As the Triangle continues to wade through coronavirus, precocious investors should be looking ahead to what will be important to the recovery of their local economy. Commercial real estate is not going to turn a profit for a very long time, if at all, as social distancing continues to permeate our society. The same goes for apartment living; who would want to live on top of one another and increase their chances of infection while not having amenities like a yard?
If you can put your money into something that will be important to the recovery process and do so before recovery even begins, you will be in that much more secure a position to ride out the next few years. It’s not comfortable to think of the COVID-19 pandemic as a matter of years. I don’t like it either. However, I’d much rather be prepared for something that never comes than be unprepared for something that does. With severely limited returns on most investments in the financial markets for an unknown length of time, a patient, intelligent, and attentive investor will put their money into residential real estate This is the only form of real estate guaranteed to appreciate during a virological crisis.
On April 7 of this year, I posted an article about iBuyers (Zillow, RedFin, OpenDoor, etc.) and how their updated business practices in the midst of COVID-19 will, and is, affecting local markets like Raleigh. If you read all the way to the bottom, you likely began to wonder about how a jam-packed city life used to appeal to some but likely won’t in the near, if not immediate, future. One attribute of coronavirus that most of us can agree on is that it spreads when people are near each other. People who previously loved city living because you’re in the middle of everything are going to start seeing that, in this age of indefinite pandemic, living so close to other potentially disease-carrying humans is no longer so appealing.
On May 2, I got a notification from the CNN app on my phone which read: “Rethinking city life.” These are predictions about which I take no joy in my accuracy. I’ve lived in big cities (London & Philadelphia) and I absolutely adored my time there. I don’t want the next generation to miss out on the energetic big-city energy that I got to enjoy; the experience was a big part of my formative years and I wouldn’t trade it for anything.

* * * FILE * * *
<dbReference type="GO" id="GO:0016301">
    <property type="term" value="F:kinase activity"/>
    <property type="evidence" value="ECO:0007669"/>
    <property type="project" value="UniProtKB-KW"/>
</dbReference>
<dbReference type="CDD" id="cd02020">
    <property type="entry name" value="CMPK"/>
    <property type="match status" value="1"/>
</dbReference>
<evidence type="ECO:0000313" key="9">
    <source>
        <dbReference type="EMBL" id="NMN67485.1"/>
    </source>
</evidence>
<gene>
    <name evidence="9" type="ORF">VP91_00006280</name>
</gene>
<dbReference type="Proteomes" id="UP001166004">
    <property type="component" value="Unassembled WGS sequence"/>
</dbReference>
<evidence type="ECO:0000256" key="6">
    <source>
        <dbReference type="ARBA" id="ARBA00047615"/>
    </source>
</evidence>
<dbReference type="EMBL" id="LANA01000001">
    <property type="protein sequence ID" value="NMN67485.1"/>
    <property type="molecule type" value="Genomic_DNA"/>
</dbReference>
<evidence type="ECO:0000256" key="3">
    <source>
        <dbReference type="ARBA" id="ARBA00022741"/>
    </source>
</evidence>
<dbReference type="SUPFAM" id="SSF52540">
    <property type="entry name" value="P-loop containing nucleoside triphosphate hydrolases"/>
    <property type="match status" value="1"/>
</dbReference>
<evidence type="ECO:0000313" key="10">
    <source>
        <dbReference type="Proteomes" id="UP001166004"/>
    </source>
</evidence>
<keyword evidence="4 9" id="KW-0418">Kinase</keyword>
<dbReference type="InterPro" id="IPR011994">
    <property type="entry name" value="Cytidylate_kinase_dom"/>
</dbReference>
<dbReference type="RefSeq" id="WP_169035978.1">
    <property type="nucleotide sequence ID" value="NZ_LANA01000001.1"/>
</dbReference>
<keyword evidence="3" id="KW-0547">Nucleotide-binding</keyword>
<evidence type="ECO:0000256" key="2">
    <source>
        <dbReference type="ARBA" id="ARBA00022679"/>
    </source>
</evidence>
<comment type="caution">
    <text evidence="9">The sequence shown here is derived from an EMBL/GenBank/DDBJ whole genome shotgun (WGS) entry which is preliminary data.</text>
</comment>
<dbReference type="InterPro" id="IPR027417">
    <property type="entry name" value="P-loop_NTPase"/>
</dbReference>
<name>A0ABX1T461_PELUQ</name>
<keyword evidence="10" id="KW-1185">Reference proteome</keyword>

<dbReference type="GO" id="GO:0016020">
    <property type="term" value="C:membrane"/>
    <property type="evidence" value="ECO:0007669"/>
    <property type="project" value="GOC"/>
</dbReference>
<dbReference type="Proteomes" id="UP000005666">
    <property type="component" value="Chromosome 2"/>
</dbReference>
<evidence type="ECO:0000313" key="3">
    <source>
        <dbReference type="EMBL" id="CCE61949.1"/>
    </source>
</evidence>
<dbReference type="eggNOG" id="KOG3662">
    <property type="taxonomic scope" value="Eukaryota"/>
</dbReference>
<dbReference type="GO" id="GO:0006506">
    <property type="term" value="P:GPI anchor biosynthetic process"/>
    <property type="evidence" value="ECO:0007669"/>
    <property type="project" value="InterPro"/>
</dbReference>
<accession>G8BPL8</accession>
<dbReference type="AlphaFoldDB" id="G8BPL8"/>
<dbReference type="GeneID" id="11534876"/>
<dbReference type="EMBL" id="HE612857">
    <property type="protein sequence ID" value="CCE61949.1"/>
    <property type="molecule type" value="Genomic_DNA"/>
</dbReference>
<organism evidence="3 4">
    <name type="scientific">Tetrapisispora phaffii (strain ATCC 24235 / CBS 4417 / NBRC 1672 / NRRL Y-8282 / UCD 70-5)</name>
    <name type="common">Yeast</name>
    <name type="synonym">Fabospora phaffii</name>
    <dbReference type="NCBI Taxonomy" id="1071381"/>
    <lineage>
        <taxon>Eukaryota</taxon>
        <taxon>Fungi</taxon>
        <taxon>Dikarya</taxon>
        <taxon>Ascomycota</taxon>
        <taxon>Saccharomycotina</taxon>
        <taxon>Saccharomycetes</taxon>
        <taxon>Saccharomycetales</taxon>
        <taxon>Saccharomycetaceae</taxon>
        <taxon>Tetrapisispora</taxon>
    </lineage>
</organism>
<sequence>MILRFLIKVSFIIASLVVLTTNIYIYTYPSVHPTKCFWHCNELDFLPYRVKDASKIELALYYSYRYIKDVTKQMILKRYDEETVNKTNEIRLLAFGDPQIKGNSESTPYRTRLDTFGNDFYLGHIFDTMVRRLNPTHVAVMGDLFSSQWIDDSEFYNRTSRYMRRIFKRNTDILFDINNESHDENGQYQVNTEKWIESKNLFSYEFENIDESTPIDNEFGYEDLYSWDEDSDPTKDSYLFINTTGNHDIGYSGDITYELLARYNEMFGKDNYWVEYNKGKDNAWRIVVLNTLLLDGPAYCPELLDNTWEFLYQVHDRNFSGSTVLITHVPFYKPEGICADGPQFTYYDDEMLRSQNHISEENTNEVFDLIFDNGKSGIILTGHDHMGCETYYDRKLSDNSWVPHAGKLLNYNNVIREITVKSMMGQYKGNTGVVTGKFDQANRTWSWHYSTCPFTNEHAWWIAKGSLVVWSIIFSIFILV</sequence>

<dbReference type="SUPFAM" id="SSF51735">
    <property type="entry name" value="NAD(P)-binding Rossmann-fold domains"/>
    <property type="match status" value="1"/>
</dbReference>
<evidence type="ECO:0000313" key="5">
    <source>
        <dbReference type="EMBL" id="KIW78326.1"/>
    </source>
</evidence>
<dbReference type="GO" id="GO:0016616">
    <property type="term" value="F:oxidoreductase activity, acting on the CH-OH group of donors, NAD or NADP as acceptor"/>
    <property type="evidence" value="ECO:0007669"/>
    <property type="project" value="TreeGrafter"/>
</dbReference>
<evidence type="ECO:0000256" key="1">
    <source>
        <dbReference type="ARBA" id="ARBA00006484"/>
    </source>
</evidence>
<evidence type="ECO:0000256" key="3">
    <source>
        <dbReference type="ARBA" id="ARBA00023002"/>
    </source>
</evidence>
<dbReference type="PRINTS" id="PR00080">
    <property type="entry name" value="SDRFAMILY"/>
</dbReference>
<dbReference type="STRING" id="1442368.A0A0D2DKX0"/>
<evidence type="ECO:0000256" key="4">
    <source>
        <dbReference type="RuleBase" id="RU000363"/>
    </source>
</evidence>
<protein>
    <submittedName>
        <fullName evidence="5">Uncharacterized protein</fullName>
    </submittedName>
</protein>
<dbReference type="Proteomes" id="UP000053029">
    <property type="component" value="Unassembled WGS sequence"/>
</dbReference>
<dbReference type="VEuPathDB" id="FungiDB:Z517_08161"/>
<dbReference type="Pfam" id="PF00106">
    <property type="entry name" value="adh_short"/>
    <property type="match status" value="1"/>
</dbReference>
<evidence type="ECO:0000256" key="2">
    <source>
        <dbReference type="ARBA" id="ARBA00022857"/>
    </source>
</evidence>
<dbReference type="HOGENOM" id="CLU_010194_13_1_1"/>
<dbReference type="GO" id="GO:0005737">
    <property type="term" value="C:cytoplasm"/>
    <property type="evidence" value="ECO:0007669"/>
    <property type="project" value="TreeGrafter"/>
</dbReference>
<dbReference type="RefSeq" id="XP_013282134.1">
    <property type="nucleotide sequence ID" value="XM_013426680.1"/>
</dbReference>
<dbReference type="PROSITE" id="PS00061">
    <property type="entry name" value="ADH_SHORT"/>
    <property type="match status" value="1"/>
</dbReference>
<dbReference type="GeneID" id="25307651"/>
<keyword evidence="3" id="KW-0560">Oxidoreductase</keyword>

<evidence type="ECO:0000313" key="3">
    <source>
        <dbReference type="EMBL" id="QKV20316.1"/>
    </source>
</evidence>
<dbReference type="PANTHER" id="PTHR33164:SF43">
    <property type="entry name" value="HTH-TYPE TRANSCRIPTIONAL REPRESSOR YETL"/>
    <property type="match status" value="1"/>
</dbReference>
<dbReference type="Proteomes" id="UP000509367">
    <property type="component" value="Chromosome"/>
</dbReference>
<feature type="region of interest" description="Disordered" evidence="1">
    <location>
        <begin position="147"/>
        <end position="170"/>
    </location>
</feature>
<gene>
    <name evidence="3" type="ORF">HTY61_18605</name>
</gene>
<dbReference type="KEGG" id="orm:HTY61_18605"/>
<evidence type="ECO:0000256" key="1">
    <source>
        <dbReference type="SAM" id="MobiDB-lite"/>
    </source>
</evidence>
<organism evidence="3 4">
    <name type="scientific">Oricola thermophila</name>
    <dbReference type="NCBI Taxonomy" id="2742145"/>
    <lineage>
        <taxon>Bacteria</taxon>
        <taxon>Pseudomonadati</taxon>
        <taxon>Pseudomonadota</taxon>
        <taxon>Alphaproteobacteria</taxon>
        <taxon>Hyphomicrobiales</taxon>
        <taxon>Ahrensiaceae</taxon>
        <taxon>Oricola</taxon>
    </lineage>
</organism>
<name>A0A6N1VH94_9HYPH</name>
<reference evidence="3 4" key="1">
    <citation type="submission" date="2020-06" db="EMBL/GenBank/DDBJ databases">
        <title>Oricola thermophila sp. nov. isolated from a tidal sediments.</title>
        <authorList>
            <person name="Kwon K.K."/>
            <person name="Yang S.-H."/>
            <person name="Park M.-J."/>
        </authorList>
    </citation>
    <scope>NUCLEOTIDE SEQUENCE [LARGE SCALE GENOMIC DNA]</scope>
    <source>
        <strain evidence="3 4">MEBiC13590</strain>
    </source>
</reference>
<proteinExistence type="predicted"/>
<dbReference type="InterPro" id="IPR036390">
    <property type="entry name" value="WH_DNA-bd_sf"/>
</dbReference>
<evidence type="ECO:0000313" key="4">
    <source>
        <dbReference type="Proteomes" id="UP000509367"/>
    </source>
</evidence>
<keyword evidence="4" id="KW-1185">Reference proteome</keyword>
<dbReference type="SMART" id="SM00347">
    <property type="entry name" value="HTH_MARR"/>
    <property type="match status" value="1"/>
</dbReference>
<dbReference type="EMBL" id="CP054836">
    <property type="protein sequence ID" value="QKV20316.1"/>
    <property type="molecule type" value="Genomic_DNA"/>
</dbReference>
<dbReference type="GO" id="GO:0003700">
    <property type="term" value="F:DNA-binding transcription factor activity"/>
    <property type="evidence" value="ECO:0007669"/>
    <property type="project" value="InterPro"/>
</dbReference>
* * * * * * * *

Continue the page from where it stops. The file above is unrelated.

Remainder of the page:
However, most of us have seen the chilling photos illustrating the devastating impact that mass COVID-19 death is having on the city. Refrigerated trucks being used as stopgap measures for overwhelmed morgues and mass graves for unclaimed persons are enough to inspire even the most ambitious, adventurous, and bold person from moving into a densely populated area.
As the CNN article reiterates and as I said back in April, the American post-pandemic workforce is going to look more like remote workers telecommuting in to work rather than driving to the office from the suburbs every day. Catastrophe has a way of trimming the “fat” off of a society’s practices. An entire C-level suite of officers at a Fortune-100 company all telecommuting to meetings from their homes via Zoom was, previously, “unfeasible” or “impossible” to coordinate. Now, this type of practice is expected.
As we continue to learn more about what life in the age of pandemic will look like, we will continue to see this “fat” trimmed more and more. Cubicle workers will be able to clock in from home with their own workstation and the office phone lines diverted to their cell phones. Law offices will conduct parking lot signings and adapt their cybersecurity to allow for secure digital conferencing between attorneys and their clients. Lowe’s and Home Depot will continue to be the place to be on Saturday and Sunday.
If you are fortunate enough to be relatively safe and stable during this pandemic, start thinking about how you’re going to grow your wealth and secure a financial future for yourself and your family. Unless the rules of our economy suddenly flip on their head, fiscal competence and safety will remain imperative to the average person’s quality of life. Residential real estate is full of opportunity, now more than ever.
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Jessica Mohr is a licensed real estate broker working in her hometown of Raleigh, North Carolina.